Caring for the Customer

The theme of this year’s NABCA Annual Conference, held at the Arizona Biltmore in Phoenix, was “Caring for the Customer.” Chosen by NABCA Chairman and Idaho State Liquor Division Director Jeff Anderson, the theme was two-fold: it represented control states’ dedication to serving the needs of licensees, as well as consumers.

Following the event, the role of Chairman passed to Stephen Larson, the Administrator of the Iowa Alcoholic Beverages Division. He’s chosen “Collaboration Creates Opportunity” as next year’s theme, which builds on the work he’s done in Iowa.

Stephanie O’Brien, the Chair of the Vermont Department of Liquor Control, was chosen as Chairman Elect, and will take over for Larson next May during the 2016 NABCA Conference in Orlando.

This year’s event included a number of interesting sessions, bringing together members of the control state industry, beverage alcohol trade groups and supplier companies.


Is Loyalty Dead?

A panel discussion on brand loyalty included co-moderators Anderson and Larson, along with Beam Suntory NA President Tim Hassett, Proximo President Mark Teasdale, E & J Gallo’s Ernest Gallo and Sazerac President Mark Brown.


“Loyalty was easy when Cuervo equaled tequila in consumers’ minds, but now we need to create an emotional connection and engage with consumers,” Teasdale said. “The problem is that there’s a plethora of consumer options available from around the world.”

Gallo added that another difficulty with branding in today’s market is consumers confusing categories and brands. “We faced that in the wine industry with Chardonnay being considered a brand,” he said. “Now Bourbon is a brand and Rye is a brand; it’s easy for consumers to experiment within the category when they’re not thinking of specific brands.”

The panelists also discussed the rise of craft products, with Brown offering his take on craft beers versus craft spirits. “What’s driving craft beer and craft spirits are different,” he said. “Consumers felt big brewers were generic and wanted more flavorful beers. That’s not the case in spirits, where the big distillers have plenty of niche products. It’s being driven by local producers, which consumers find attractive.”

As competition heats up within a single category, overall consumer tastes are also changing. “The issue is less around category disloyalty than it is category blurring,” Hassett said. “Spirits are going after occasions that were traditionally the domain or beer or wine. In the past we defaulted to the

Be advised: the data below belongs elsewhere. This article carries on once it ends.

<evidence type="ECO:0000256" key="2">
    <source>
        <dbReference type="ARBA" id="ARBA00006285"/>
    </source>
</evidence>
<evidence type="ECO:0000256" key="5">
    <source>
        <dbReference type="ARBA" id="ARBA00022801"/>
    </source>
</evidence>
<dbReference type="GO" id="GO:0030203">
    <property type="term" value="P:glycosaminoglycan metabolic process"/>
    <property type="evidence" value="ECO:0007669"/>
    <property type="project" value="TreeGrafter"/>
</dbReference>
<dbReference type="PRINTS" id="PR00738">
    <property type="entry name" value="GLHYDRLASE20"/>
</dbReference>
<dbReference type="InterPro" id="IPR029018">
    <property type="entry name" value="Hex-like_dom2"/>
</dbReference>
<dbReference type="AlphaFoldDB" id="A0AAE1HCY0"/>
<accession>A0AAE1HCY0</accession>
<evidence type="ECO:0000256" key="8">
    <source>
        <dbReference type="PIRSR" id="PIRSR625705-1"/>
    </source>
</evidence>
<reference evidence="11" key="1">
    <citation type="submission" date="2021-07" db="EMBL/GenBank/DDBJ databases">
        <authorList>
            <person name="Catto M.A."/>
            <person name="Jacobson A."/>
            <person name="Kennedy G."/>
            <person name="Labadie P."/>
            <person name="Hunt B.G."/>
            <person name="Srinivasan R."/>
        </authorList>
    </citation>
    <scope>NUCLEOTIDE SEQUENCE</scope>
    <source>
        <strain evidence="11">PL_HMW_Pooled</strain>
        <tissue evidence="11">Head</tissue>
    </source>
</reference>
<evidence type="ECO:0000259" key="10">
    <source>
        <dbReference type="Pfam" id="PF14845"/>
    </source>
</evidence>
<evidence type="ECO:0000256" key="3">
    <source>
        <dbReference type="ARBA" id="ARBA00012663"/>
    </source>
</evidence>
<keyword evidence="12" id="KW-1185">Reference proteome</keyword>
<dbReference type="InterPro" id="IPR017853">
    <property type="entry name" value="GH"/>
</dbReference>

assumption that certain domains belonged to certain categories or brands, but we’re changing that paradigm.”

Ultimately, the three-tier system allows constant change to occur within beverage alcohol. “The barrier to entry for new brands is very low in our industry,” Brown said. “The three-tier system lends itself to new brands, allowing for the proliferation that we’re seeing.”


Weed and Whiskey

One well-attended session at the event was a discussion about marijuana’s impact on the control states. Oregon Liquor Control Commission Chair Rob Patridge has become an expert on the subject as his state is navigating the legalization and regulation of the drug. Patridge moderated the panel, which included DISCUS President Peter Cressy, Stanford Professor Robert Maccoun and WSWA President Craig Wolf.

Both DISCUS and WSWA have officially taken a neutral stance on the legalization of marijuana. However, Wolf said, “You don’t have to look far for a system to handle legislative and regulatory issues. Just look to the regulations and responsibility within the alcohol industry for a model.”

Cressy added that the alcohol industry should argue for tough regulations for marijuana. “There’s a lot we don’t know a lot about,” he said. “We need to move carefully, and a lot will depend on the next generation of users.”

“At the very least, whatever regulations apply to alcohol should apply to marijuana as well,” Wolf added. “That includes labeling, age restrictions and driving laws. What’s lacking in that industry compared to alcohol is the amount of research and education.”


are on 
the Labels

A panel discussion about how important authenticity and heritage are when a CEO’s family name graces the company’s product featured a number of recognizable industry stalwarts.

Wente Family Estates CEO Carolyn Wente discussed the challenges of passing the company from the fourth generation to the upcoming fifth generation of owners. The family holds regular meetings to discuss the direction of the brand, and no family member is guaranteed a job at the business.

Bacardi Limited Chairman Facundo Bacardi provided a history of his family’s struggle over many generations, from their start in Spain to founding the company in Cuba to the present in Puerto Rico.

Tito’s President Bert “Tito” Beveridge looked at his fellow panelists in awe, saying “I’m just happy to be here.” He emphasized the importance of taking a craft or trade you love and finding a way to marry that with what you’re good at. In his case, building a hand-crafted vodka brand checked both boxes.

Prichards’ Distillery President Philip Prichard said some people call his company, which includes 18 brands, “the Diageo of craft distilling.” He spoke at length about the difficulty of creating a brand from scratch, but added how fulfilling and enjoyable the journey has been.

The panelists all agreed on one thing: family businesses look for long-term financial and environmental sustainability, since they don’t have shareholders and quarterly expectations to meet at all costs.


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